The richness of the tribute goes to Benoît, who wanted simplicity

VATICAN CITY (AP) – Minutes after the announcement of the death of Pope Emeritus Benedict XVI On Saturday morning, a multitude of tributes poured in from around the world, as the Vatican revealed that the late pontiff would be offered a “simple” funeral, performed by Pope Francis in accordance with his wishes.

Words of praise and fond memories poured in from world leaders and religious figures, including the Archbishop of Canterbury and Jewish advocates.

But others, including LGBTQ+ advocates, were remembered to mark the passing of Benedict, 95, before he was elected pontiff in 2005, such as Cardinal Joseph Ratzingerhe had long served as the Vatican’s doctrinal watchdog, ensuring unwavering orthodoxy on issues such as homosexual activity, which the Catholic Church considers a sin.

Vatican spokesman Matteo Bruni said Francis will celebrate a solemn but sober funeral in St. Peter’s Square on Thursday with rites that, “following the Pope Emeritus’ desire, will be performed under the sign of simplicity.”

Benedict, 95, died in the austere Vatican monastery where he resided shortly after shocking the world by retiring in 2013. Frail for years, the health of Benedict XVI deteriorated earlier this week, according to the Vatican.

From Monday, the faithful will be able to parade with his body in Saint Peter’s Basilica.

The square was festive with a towering Christmas tree and a life-size nativity scene. Hundreds of tourists strolled through the square, many of whom were unaware that Benedict had died at his secluded residence in the Vatican Gardens.

Benedict “prayed in silence, as he should,” said Fabrizio Giambrone, a tourist from Sicily who recalled the late pontiff as a “very good person” who lacked the “charisma” of his predecessor, St John. -Paul II, and his successor, Pope Francis.

Laura Camila Rodriguez, 16, visiting from Bogota, Colombia, with her parents, said she was traveling on a train bound for Rome earlier on Saturday when she learned of Benedict XVI’s death.

“It was a shock, but it’s probably good for him that he can now rest in peace, at his age,” she said. “I think Francis is a good pope, he was a good successor, able to lead the Catholic Church.”

While the festive atmosphere was palpable in the square of the small Bavarian town where Ratzinger was born in 1927, the church bells rang solemnly at St. Oswald’s Church in Marktl am Inn, near the Austrian border.

World leaders, Jewish advocates and the Archbishop of Canterbury were among those mourning the death.

The American Jewish Committee, in a statement from New York, commended Benedict for “pursuing the path of reconciliation and friendship with world Jewry charted by his predecessor, John Paul II.” The organization noted that the German-born Catholic church leader had “paid homage at Auschwitz” to Holocaust victims and paid an official visit to Israel.

“He condemned anti-Semitism as a sin against God and man, and he emphasized the unique relationship between Christianity and Judaism,” the statement said.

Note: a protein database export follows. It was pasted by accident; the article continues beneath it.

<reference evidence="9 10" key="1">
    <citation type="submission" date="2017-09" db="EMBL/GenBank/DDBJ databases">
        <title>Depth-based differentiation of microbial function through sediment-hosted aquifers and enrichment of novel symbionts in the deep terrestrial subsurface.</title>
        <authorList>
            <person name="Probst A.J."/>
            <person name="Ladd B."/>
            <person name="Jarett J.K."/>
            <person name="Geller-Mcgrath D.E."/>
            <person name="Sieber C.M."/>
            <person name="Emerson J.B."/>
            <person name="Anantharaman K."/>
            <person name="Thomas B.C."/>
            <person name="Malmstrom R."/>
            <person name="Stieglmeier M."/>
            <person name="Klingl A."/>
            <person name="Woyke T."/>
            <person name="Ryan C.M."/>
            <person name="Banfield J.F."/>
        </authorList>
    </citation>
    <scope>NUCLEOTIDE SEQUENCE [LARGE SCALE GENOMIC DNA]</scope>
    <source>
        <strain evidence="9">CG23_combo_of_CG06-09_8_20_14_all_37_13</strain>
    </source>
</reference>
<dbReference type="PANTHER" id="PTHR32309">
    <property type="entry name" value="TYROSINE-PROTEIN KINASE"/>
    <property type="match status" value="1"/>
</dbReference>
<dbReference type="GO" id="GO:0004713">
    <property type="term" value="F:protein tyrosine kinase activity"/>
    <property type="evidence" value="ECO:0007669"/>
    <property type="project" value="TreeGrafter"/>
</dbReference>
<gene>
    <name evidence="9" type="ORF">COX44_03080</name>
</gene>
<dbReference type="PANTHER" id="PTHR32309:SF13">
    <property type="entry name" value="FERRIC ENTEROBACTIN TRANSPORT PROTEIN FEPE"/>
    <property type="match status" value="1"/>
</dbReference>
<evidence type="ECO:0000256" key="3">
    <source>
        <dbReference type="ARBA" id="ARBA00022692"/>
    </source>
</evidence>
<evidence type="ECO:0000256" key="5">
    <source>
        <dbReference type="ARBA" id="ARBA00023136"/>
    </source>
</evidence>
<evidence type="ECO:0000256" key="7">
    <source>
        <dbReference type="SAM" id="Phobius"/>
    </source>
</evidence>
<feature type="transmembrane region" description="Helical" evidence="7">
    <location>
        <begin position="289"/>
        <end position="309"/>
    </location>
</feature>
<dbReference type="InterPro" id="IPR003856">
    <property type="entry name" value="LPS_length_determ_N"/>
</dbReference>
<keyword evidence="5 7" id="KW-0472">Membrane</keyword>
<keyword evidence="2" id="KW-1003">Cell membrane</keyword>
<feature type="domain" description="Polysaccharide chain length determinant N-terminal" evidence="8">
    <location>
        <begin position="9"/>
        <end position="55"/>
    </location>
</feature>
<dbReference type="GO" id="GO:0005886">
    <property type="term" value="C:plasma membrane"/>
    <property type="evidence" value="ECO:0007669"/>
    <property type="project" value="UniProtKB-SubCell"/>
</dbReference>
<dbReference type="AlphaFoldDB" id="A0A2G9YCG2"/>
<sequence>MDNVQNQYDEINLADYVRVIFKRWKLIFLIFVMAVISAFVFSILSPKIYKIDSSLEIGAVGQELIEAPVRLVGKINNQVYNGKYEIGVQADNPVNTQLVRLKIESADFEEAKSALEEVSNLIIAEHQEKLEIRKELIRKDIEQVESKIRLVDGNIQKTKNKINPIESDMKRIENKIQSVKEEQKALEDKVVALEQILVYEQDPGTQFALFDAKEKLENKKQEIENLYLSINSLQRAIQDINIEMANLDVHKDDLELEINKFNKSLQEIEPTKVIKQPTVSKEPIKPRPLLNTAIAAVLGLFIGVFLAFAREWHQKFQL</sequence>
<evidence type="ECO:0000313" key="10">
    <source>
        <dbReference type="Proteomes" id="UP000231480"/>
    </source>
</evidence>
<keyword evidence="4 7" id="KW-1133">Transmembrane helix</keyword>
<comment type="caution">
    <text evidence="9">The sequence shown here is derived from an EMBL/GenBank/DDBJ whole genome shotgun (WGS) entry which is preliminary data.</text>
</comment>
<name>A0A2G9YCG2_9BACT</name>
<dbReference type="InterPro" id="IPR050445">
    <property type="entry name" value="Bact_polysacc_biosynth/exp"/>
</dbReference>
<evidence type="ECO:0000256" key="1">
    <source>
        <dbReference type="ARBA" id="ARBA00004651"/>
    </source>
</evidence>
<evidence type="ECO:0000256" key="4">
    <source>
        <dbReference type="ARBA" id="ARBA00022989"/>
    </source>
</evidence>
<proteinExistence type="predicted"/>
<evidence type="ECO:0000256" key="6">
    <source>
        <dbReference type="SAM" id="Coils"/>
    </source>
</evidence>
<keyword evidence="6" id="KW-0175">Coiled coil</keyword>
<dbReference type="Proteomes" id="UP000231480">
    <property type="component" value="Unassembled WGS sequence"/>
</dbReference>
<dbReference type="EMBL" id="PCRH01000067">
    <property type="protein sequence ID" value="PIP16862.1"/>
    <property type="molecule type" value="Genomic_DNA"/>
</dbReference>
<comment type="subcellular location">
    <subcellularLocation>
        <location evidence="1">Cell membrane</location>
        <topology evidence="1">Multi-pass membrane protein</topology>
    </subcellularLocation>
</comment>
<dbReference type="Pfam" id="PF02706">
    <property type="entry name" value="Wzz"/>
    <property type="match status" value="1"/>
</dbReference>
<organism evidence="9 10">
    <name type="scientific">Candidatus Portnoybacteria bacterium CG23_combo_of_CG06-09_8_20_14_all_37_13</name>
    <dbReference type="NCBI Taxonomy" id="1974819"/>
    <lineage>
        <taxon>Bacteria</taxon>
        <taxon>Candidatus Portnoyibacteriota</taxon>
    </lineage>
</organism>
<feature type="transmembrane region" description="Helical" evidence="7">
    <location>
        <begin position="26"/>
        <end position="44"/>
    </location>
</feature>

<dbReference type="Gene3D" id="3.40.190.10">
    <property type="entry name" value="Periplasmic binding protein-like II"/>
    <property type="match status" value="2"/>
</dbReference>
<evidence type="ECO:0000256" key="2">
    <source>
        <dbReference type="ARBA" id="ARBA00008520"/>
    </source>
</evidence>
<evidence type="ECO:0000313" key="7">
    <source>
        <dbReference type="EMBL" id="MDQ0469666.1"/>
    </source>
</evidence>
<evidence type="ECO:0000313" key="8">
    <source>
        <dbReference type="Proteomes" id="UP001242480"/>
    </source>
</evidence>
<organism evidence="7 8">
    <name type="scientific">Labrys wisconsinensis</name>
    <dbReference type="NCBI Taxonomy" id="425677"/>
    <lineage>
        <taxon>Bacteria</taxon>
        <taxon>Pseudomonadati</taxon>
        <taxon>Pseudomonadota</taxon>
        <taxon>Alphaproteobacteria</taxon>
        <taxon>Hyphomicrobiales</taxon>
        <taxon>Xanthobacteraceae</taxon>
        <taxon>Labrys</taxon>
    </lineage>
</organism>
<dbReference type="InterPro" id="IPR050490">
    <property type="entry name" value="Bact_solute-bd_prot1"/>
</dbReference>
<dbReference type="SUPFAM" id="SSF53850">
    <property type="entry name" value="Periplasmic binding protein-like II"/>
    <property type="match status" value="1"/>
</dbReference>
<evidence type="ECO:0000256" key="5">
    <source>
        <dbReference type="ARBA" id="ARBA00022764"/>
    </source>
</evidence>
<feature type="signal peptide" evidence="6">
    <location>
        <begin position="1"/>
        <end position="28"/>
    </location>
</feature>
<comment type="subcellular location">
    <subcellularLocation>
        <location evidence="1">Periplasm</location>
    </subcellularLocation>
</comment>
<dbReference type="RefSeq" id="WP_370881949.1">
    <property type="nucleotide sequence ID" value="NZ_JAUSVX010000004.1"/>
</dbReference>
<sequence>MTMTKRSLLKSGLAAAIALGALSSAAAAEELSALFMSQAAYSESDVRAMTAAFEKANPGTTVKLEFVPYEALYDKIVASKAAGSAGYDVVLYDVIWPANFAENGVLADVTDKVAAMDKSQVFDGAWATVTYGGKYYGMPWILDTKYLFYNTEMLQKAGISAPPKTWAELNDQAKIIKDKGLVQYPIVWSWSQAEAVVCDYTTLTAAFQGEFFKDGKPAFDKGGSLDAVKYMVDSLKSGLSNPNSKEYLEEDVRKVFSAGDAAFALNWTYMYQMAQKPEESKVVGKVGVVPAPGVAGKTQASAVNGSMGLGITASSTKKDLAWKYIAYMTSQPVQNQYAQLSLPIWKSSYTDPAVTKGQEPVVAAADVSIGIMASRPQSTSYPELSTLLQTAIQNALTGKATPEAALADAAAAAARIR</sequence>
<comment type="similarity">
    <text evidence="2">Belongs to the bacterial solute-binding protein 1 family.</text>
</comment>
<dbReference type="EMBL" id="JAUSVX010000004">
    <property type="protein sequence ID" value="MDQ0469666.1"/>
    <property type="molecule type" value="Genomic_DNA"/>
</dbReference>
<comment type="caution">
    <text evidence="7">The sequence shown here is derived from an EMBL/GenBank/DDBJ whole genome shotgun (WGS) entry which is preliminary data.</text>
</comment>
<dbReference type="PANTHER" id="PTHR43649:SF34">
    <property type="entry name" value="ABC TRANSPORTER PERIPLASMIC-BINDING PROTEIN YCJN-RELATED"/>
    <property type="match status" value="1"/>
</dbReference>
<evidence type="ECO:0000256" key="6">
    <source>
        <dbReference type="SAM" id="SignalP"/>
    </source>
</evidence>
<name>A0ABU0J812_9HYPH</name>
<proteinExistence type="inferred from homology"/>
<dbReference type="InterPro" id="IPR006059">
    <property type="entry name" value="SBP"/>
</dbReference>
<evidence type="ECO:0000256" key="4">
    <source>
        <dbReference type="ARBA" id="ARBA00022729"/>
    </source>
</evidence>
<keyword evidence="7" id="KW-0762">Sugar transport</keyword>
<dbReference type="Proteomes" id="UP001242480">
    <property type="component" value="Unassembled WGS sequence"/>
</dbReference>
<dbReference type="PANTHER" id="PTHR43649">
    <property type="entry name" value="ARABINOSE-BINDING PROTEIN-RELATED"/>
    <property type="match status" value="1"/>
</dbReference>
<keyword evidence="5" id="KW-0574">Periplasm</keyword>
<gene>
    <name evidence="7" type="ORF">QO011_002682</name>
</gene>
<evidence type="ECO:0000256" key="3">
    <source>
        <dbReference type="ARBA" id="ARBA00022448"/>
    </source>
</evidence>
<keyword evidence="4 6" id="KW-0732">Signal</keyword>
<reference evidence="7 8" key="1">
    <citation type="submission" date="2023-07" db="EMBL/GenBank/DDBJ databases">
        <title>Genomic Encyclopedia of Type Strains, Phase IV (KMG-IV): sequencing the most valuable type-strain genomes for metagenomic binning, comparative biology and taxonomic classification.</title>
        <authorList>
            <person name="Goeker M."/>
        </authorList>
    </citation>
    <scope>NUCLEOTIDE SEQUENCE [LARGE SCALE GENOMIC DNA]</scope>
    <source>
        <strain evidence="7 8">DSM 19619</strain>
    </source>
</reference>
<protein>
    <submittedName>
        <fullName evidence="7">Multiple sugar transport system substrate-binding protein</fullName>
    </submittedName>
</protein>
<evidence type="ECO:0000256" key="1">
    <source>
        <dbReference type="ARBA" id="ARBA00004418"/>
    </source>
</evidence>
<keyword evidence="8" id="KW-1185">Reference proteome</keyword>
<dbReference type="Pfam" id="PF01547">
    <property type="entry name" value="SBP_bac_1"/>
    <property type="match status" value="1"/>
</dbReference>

Praise for Benedict’s religious devotion came from the Archbishop of Canterbury, Justin Welby. “In his life and ministry, Pope Benedict XVI has led people to Christ,” the Anglican leader tweeted.

“I join Pope Francis and the entire Catholic Church in mourning his death. May he rest in the peace of Christ and rise in glory with all the saints.

Nicknamed “God’s Rottweiller” for his fierce defense of Catholic teaching during the decades he headed the Vatican’s office of doctrinal orthodoxy.Benedict was viewed with less enthusiasm by some for his stance on homosexuality and against women’s desire to break with the church’s ban on female priests.

In this role, Ratzinger “had an outsized influence on the church’s approach to gay and lesbian people and issues,” said Francis De Bernardo, executive director of the US-based New Ways Ministry. United, which defends LGBTQ+ Catholics. He noted that Ratzinger in 1986 helped shape a document that called homosexual orientation an “objective disorder” and his involvement in a 1994 catechism describing same-sex sexual activity as “acts of gross depravity”. .

“These documents have caused – and still do – serious pastoral harm” to many LGBTQ+ people, De Bernardo said, while noting that his organization was praying for the rest of Benedict’s soul.

Francis has used his papacy to try to strike a less critical tone against gay Catholics.

While hailing Benedict XVI’s “profound example of humility and willingness to overthrow tradition” in stepping down, advocates of opening up the priesthood to women expressed dismay at his refusal to embrace their goals.

“For many Catholics, Pope Benedict’s papacy is a chapter in our church’s history that we are still healing from,” said Kate McElwee, executive director of the Women’s Ordination Conference. “His relentless pursuit to stifle the movement for women’s ordination has exposed a man who is unwilling or unable to meet the urgent needs of the church today.”


Paolo Santalucia in the Vatican and Geir Moulson in Berlin contributed to this story.


Follow AP’s coverage of the death of Pope Emeritus Benedict XVI at

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